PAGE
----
It is surprising how often these "simple" things come up.
"What is the difference between a metric and a key performance indicator (KPI)?"
"What is a dimension in analytics?"
"What is segmentation?"
"Are goals metrics?"
And many more.
There seems to be genuine confusion about the simplest, most foundational, parts of web metrics / analytics. So in this short post let's try and see if we can fix this really basic problem.
Definitions and standard perspectives on these terms will be covered in this post:
A standard definition will be provided, but more than that my hope is to solidify your understanding with concrete examples and pictures.
The post will end with a Web Analytics Measurement Framework. The framework will be critical in helping you put your understanding of this post into practice.
This is the answer to the question: "Why does your website exist?"
Or: "What are you hoping to accomplish for your business by being on the web?"
Or: "What are the three most important priorities for your site?"
Or other questions like that.
Without a clearly defined list of business objectives you are doomed, because if you don't know where you are going then any road will take you there.
The objectives must be DUMB: Doable. Understandable. Manageable. Beneficial.
90% of the failures in web analytics, the reasons companies are data rich and information poor, is because they don't have DUMB objectives.
Or they have just one (DUMB) Macro Conversion defined and completely ignore the Micro Conversions and Economic Value.
Your company leadership (small business or fortune 100) will help you identify business objectives for your online existence. Beg, threaten, embarrass, sleep with someone, do what you have to get them defined.
Point of confusion: People, like me, often also use the term Desirable Outcomes to refer to business objectives. They are one and the same thing.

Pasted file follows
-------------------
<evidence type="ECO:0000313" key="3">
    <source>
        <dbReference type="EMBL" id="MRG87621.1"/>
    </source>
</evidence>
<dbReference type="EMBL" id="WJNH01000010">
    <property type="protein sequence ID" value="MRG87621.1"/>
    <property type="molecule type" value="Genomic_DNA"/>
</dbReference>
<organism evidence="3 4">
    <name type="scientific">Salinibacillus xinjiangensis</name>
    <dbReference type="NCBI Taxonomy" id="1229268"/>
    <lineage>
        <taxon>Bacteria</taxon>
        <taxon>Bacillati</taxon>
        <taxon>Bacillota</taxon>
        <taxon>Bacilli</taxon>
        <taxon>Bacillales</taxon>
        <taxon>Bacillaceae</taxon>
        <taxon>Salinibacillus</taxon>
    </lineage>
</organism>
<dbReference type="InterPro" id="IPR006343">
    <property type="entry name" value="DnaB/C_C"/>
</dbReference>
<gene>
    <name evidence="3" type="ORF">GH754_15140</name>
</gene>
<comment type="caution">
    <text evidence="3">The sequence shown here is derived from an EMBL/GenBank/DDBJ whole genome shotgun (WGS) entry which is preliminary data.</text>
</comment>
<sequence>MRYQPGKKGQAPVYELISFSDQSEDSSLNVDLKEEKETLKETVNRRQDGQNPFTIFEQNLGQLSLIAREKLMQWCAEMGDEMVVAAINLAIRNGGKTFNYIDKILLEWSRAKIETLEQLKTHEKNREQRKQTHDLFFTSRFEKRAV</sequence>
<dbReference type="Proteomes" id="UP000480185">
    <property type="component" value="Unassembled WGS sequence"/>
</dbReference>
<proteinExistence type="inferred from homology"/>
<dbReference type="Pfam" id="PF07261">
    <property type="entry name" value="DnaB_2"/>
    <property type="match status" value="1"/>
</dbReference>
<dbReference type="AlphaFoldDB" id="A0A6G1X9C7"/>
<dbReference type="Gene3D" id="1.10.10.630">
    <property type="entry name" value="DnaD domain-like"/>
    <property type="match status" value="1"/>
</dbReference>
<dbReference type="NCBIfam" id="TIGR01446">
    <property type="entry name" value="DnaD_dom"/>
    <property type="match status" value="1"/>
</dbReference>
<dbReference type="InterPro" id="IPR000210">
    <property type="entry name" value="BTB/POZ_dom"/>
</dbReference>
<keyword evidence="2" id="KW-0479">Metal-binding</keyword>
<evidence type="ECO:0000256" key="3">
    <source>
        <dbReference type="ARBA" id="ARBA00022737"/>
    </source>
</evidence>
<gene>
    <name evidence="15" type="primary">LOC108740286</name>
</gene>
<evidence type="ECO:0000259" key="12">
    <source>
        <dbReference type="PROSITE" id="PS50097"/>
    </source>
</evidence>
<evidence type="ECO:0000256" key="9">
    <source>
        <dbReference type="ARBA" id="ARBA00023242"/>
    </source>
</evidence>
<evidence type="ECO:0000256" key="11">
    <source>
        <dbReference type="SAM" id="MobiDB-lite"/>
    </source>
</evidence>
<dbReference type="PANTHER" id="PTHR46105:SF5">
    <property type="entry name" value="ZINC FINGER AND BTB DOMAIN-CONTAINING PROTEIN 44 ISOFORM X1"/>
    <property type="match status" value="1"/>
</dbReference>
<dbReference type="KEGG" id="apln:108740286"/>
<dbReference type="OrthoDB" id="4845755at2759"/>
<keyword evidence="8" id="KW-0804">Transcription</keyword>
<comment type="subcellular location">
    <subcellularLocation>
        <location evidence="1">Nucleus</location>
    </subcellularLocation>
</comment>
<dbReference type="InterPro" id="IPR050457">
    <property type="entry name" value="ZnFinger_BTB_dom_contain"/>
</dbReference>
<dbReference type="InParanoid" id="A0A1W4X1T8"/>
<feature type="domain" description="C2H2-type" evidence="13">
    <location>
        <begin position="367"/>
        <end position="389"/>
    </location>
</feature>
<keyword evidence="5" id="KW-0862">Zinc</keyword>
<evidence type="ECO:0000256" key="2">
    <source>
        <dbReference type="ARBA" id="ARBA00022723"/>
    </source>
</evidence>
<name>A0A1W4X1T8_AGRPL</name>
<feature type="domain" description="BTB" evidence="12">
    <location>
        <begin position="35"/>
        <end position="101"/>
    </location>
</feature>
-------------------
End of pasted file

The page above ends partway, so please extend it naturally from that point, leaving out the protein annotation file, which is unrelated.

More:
[Full disclosure: Depending on the specificity of your business objectives my asking you for your "desirable outcomes" could refer to "what are your goals". See below…]
Goals are specific strategies you'll leverage to accomplish your business objectives.
Business objectives can be quite strategic and high level. Sell more stuff. Create happy customers. Improve marketing effectiveness.
Goals are the next level drill down.
It goes something like this. . .
Sell more stuff really means we have to:
1. do x
2. improve y
3. reduce z
Improve marketing effectiveness might translate into these goals because currently they are our priorities:
1. identify broken things in m
2. figure out how to do n
3. experiment with p type of campaigns
The beauty of goals is that they reflect specific strategies. They are really DUMB. They are priorities. They are actually things almost everyone in the company will understand as soon as you say them.
I would not have included the step of identifying Goals were it not for the fact that almost every C level executive, every VP and SVP, give very high level nearly impossible to pin down business objectives.
Point of confusion: Many web analytics tools, like Google Analytics, have a feature that encourages you to measure Goals. Like so. . .
It is possible that some Analytics Tool Goals directly measure your business objectives or goals. Usually though Analytics Tool Goals do not rise to the strategic importance so as to measure either your business objectives or your goals.
For example only one of the above, Subscribers, is an actual goal ("increase persistent reach")for me that lines up directly with a business objective ("effective permission marketing"). Others are nice to know.
So to be clear: Just because you have Goals in your analytics tool defined is not a sure sign that you know what your business objectives or goals are.
Before you touch the data make sure your business objectives (usually 3, or 5 max) are clearly identified and you have drilled down to really DUMB goals!
A metric is a number.
That is the simplest way to think about it.
Technically a metric can be a Count (a total) or a Ratio (a division of one number by another).
Examples of metrics that are a Count is Visits or Pageviews.
Examples of a Ratio is Conversion Rate (a quantitative metric) or Task Completion Rate (a qualitative metric).
This is a crude way to think about it but. . . Metrics almost always appear in columns in a report / excel spreadsheet.
This is what metrics look like in your web analytics tool:
Metrics form the life blood of all the measurement we do. They are the reason we call the web the most accountable channel on the planet.
Key performance indicators (KPI's) are metrics. But not normal metrics. They are our BFF's.